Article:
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Primary objectives: The primary objective is to ascertain if trigeminal nerve stimulation is an effective treatment with high tolerability for patients with panic disorder, generalized anxiety disorder and social anxiety disorder. Secondary objectives: The secondary objective is to find out if heart rate variability can predict response to treatment with trigeminal nerve stimulation.
Patients with chronic pain who use opioids appear to be at increased risk for breathing issues during sleep, termed sleep disordered breathing (SDB). Treatment of SDB often consists of use of a device during sleep that provides continuous positive airway pressure (CPAP) via a mask interface. The goal of this study is to determine whether patients with chronic pain who use opioids and have SDB might benefit from the use of CPAP in terms of sleep quality, pain, quality of life, and other measures. In addition, the study will examine whether these individuals are able to adhere to CPAP, which will be important for future studies. Lastly, we anticipate that CPAP won't work for everyone due to the changes that opioids can cause in breathing patterns. We will examine how often CPAP is ineffective, and whether we can predict which individuals are least likely to resolve their SDB with CPAP.
This study aims to evaluate the efficacy of transcranial magnetic stimulation (TMS) augmented with dialectical behavioral therapy (DBT) skills as a treatment for Veterans with an alcohol use disorder (AUD).
Combatting the rise of the opioid epidemic is a central challenge of U.S. health care policy. A promising approach for improving welfare and decreasing medical costs of people with substance abuse disorders is offering incentive payments for healthy behaviors. This approach, broadly known as "contingency management" in the medical literature, has repeatedly shown to be effective in treating substance abuse. However, the use of incentives by treatment facilities remains extremely low. Furthermore, it is not well understood how to design optimal incentives to treat opioid abuse. This project will conduct a randomized evaluation of two types of dynamically adjusting incentive schedules for people with opioid use disorders or cocaine use disorders: "escalating" schedules where incentive amounts increase with success to increase incentive power, and "de-escalating" schedules where incentive amounts decrease with success to improve incentive targeting. Both schemes are implemented with a novel "turnkey" mobile application, making them uniquely low-cost, low-hassle, and scalable. Effects will be measured on abstinence outcomes, including longest duration of abstinence and the percentage of negative drug tests. In combination with survey data, variation from the experiment will shed light on the barriers to abstinence more broadly and inform our understanding of optimal incentive design.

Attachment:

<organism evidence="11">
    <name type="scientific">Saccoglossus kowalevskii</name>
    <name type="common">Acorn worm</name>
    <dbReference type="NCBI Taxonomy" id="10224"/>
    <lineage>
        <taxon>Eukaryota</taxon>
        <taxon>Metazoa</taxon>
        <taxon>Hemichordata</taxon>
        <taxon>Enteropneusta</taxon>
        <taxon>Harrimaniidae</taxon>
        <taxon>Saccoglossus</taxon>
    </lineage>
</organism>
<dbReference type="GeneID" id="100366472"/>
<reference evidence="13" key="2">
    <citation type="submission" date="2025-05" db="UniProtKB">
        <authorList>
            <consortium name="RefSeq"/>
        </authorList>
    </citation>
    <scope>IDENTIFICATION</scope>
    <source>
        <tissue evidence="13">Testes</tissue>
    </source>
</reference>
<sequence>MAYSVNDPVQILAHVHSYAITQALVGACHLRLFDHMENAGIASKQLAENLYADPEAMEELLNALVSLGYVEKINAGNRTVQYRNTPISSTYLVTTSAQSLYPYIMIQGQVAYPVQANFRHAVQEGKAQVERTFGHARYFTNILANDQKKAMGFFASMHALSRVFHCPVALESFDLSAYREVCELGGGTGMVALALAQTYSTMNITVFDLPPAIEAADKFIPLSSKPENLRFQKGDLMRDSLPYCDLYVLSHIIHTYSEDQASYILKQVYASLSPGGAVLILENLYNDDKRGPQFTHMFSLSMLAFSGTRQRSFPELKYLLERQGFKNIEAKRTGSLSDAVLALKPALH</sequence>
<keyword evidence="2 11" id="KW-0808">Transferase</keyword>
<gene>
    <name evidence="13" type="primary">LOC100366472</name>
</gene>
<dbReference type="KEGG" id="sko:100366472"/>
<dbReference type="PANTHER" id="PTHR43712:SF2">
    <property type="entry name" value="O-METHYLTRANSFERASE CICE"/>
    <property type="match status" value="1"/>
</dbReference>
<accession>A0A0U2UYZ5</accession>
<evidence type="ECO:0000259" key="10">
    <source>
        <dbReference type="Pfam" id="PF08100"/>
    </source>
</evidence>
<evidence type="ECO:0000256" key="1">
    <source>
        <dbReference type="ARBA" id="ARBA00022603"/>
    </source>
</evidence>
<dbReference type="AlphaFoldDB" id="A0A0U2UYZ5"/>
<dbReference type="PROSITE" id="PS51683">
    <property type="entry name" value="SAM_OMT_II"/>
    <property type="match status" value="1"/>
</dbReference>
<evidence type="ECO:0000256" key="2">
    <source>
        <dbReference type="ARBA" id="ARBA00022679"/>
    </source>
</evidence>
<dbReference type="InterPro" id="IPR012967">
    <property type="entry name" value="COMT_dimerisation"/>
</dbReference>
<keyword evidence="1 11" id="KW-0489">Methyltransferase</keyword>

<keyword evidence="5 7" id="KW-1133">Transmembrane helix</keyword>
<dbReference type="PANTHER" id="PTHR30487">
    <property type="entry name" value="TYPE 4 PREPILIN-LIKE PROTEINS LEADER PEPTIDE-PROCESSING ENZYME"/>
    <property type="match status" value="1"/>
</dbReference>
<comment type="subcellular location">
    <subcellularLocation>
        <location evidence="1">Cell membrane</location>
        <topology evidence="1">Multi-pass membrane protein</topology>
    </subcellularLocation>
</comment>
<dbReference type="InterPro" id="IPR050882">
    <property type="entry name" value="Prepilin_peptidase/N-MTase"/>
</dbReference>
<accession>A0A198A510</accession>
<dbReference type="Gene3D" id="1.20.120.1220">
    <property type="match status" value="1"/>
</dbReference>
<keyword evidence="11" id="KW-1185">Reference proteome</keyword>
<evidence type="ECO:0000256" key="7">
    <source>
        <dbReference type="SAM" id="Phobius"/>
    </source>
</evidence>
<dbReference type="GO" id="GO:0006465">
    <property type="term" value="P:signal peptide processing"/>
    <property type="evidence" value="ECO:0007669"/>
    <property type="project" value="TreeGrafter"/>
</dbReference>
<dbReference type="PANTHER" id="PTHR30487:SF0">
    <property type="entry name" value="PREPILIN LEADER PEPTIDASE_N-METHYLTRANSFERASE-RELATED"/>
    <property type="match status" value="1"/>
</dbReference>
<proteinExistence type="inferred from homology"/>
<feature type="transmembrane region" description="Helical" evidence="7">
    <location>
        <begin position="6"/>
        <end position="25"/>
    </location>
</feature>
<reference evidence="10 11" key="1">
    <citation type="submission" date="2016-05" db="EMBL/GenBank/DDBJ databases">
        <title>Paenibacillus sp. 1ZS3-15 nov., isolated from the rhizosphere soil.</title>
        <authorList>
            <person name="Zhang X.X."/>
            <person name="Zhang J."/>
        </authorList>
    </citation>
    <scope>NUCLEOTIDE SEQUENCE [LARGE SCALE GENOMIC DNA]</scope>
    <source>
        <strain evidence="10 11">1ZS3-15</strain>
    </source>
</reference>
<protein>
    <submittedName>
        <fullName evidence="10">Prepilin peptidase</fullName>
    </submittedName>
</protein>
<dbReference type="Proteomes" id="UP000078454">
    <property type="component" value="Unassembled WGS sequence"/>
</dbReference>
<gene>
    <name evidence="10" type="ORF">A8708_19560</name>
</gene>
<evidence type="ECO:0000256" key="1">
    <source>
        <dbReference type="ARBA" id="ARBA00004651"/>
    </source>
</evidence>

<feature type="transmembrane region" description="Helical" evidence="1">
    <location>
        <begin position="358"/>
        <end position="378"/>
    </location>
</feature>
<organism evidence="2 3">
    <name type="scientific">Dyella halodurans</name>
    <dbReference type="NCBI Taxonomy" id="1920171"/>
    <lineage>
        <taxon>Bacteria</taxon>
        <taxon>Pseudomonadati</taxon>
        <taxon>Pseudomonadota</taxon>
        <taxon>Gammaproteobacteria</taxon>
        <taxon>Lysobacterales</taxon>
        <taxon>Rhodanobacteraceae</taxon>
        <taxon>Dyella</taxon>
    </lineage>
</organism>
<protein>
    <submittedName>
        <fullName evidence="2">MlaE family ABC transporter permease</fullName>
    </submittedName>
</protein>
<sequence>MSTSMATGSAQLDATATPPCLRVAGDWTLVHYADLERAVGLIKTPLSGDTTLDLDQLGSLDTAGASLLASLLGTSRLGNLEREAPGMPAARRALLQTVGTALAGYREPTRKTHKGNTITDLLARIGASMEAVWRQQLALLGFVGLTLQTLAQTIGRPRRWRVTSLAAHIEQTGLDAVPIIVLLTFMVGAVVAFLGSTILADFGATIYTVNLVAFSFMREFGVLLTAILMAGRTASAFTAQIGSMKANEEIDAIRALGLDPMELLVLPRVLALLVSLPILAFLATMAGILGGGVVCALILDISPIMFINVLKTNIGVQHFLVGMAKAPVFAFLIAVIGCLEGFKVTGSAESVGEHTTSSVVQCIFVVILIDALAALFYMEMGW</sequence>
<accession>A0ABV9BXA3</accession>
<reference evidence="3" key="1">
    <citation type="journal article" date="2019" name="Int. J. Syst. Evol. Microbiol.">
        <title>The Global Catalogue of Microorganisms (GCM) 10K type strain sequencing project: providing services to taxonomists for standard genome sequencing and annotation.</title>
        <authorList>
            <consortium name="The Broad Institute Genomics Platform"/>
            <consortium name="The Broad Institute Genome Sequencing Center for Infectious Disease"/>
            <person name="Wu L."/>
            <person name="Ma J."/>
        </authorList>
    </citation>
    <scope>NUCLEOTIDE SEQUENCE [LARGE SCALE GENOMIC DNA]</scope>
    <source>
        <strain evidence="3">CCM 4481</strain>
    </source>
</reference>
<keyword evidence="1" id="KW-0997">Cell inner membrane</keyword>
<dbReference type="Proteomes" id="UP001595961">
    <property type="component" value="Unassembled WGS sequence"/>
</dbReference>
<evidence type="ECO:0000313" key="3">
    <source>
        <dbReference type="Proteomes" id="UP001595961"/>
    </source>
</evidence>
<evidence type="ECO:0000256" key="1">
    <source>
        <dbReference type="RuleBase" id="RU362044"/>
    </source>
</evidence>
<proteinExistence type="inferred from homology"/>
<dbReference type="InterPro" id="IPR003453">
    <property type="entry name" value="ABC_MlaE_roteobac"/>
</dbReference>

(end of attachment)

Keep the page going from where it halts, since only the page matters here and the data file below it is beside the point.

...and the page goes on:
Children with Developmental Language Disorder (DLD) have many linguistic difficulties in syntax, lexicon, morphology and phonology. Frequently, they also present co-occurrent (or comorbidities) impairments which further impaired school learning. Thus, they have poor academic outcomes and many of these children have been maintained at least one time in a classroom, sometime more. The purpose of this project is to determine which modalities of speech and language therapy are the more efficient on academic outcomes of children with DLD. The main modalities that will be studied are the duration of speech and language intervention, the age at which begins the intervention and the intensity (number of intervention sessions per week).